Parker encourages others, ‘Never be afraid to make your own path’

Blanca Isabela Parker has graduated from Hudson Valley Community College at the age of 17.


GUILDERLAND — When Blanca Isabela Parker was 5 years old, someone described her as an old soul.

“I think that description has remained accurate over the years,” says Parker.

At age 17, she has graduated with honors from Hudson Valley Community College. 

Her applications to four-year colleges have gone well and Parker plans to start college next fall as a junior studying math with perhaps a second major in computer science.

“I have many different interests,” Parker says in this week’s Enterprise podcast, naming medicine, social sciences, and natural sciences among them. 

But she is most interested in applying math to different fields and hopes to earn a doctoral degree with a focus on applied mathematics.

Parker began her education as a kindergartner in the Woodland Hill Montessori School, which she loved.

“I had a lot of independence,” she said. 

Although subjects like reading, math, and science all had to be studied, the Montessori kindergartners had the freedom to choose what they would do for each subject.

“I focused a lot on math,” said Parker, learning about powers of 10 and division and even a bit of algebra.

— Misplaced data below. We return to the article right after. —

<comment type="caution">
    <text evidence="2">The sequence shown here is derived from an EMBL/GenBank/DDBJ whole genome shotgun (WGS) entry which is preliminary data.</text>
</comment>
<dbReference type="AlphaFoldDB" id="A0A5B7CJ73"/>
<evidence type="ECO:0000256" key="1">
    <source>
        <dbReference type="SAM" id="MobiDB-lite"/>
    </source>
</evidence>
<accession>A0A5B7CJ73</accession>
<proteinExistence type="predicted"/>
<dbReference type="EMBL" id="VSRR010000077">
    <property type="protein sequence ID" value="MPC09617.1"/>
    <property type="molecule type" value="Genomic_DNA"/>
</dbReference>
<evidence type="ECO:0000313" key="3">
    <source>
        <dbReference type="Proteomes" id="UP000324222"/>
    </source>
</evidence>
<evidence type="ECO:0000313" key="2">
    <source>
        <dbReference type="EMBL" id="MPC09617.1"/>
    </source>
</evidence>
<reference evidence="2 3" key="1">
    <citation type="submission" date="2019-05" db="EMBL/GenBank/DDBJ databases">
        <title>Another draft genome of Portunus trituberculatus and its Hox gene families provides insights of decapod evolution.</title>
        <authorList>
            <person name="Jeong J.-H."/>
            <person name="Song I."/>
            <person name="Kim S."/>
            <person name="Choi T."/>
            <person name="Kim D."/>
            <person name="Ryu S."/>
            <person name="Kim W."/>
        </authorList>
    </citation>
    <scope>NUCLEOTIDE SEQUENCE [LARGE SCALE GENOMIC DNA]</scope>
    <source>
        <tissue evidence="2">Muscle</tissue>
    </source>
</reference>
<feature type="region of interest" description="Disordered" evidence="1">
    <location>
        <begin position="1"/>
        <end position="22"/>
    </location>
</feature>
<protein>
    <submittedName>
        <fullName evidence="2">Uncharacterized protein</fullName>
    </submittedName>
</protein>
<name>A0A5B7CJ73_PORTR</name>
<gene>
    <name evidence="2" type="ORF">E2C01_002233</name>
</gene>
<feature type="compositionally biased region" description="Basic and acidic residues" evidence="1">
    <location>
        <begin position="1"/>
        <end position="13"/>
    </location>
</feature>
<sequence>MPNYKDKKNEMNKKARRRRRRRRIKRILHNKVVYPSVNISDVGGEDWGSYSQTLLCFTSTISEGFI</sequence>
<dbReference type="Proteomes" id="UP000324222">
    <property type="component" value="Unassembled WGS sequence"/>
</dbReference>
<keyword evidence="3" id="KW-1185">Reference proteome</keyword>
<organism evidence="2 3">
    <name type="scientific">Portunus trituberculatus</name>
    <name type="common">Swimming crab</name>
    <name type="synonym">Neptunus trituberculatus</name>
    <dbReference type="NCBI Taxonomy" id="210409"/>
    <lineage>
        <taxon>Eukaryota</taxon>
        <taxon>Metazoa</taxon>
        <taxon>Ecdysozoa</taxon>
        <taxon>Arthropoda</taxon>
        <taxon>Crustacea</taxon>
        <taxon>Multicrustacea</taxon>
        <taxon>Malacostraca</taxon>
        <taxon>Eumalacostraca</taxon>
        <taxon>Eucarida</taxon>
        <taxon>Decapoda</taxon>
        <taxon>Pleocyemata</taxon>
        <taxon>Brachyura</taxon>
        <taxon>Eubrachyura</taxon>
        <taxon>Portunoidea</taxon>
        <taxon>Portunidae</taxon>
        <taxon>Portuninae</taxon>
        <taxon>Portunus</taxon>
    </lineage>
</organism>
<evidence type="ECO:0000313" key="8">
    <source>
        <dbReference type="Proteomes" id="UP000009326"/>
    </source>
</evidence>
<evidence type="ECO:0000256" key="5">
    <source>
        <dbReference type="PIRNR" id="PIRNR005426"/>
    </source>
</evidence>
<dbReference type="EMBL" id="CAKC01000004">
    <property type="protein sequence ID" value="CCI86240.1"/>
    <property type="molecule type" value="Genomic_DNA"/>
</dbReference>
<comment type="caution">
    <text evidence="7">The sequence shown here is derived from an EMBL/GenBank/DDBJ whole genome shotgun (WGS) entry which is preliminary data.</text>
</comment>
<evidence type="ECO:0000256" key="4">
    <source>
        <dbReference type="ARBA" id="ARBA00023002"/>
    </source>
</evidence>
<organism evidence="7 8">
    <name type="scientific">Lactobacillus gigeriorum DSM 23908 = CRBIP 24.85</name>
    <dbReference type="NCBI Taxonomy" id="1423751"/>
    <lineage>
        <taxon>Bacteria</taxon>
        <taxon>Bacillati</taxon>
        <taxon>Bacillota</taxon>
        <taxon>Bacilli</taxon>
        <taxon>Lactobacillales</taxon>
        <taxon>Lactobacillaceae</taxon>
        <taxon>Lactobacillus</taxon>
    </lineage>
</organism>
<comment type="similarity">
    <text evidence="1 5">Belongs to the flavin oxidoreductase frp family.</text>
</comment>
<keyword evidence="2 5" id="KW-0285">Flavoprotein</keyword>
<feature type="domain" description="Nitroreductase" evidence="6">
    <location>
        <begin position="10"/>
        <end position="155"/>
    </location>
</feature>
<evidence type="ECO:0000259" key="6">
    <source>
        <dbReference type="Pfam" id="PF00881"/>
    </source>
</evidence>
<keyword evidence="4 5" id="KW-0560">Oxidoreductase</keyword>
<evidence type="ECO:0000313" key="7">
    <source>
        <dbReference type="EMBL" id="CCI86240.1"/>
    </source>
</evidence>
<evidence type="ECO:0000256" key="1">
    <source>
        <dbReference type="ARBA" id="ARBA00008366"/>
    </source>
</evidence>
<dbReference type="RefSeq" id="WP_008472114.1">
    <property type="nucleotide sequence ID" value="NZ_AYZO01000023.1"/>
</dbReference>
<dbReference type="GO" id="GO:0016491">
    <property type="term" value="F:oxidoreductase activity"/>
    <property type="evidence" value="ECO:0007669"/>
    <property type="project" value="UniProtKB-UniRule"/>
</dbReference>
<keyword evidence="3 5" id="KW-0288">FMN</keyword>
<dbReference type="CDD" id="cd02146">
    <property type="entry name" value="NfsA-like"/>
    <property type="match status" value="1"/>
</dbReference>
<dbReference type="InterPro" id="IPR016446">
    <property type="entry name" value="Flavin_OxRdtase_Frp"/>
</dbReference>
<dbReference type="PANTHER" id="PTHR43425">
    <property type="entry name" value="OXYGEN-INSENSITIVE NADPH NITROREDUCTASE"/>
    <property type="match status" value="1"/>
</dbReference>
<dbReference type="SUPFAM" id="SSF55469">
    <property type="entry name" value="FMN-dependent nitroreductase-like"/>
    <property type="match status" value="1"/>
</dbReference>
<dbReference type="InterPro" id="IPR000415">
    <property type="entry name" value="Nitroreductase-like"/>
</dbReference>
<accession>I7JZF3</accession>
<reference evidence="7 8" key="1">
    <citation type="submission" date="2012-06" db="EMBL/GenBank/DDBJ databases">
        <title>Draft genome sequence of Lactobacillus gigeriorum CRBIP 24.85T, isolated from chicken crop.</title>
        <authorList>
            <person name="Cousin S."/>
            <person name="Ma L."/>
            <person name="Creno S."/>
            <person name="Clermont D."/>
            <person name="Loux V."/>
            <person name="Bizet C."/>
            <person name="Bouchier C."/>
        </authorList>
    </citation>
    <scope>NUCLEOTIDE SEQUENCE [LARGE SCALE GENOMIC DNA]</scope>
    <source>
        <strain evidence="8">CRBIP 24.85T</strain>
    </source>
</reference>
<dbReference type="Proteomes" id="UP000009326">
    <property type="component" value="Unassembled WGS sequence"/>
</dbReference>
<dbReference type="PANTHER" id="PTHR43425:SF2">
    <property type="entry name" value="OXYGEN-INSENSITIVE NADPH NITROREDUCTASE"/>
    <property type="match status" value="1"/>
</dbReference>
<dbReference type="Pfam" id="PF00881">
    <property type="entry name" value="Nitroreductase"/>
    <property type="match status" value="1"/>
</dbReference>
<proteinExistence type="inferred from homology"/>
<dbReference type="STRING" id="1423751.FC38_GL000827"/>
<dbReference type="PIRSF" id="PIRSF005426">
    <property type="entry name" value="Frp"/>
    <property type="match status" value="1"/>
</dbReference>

In first grade, she went to Guilderland’s Pine Bush Elementary School. Although she called it “a great experience” — she liked her teachers and got along well with her peers — learning was “a lot more structured,” she said, and “the path was a lot more linear” than at the Montessori school

“The curriculum didn’t have as much room to learn about new things,” said Parker, although she enjoyed a website on which her teachers let her study math from more advanced grades.

Parker continued to have “a good experience with teachers” when she transitioned to Guilderland’s Farnsworth Middle School in the sixth grade where she liked the increased independence and variety.

But still, she said she was interested in more advanced material and learning different things than were in the set curriculum. By the time she got to eighth grade and was preparing for high school, Parker was not sure that the traditional route was “a good fit” for her.

She felt her teachers were “pretty restricted” by the state-set curricula.

Parker was not chosen in the lottery for Tech Valley High School and looked at other alternatives, including home schooling.

Although most people are familiar with a general education diploma, earned by passing an exam, Parker learned about a 24-credit-hour diploma.

“That is a high school diploma earned based on 24 college credits in general-education courses. So there were two English, one natural science, one math, one humanities, one social science, and two electives that could be applied to an associate’s degree program,” she said.

In the summer before what would have been her first year of high school, Parker took a course, on personal finance, at Hudson Valley “for fun,” she said. “I loved that course and I loved the structure of college courses in general,” she said.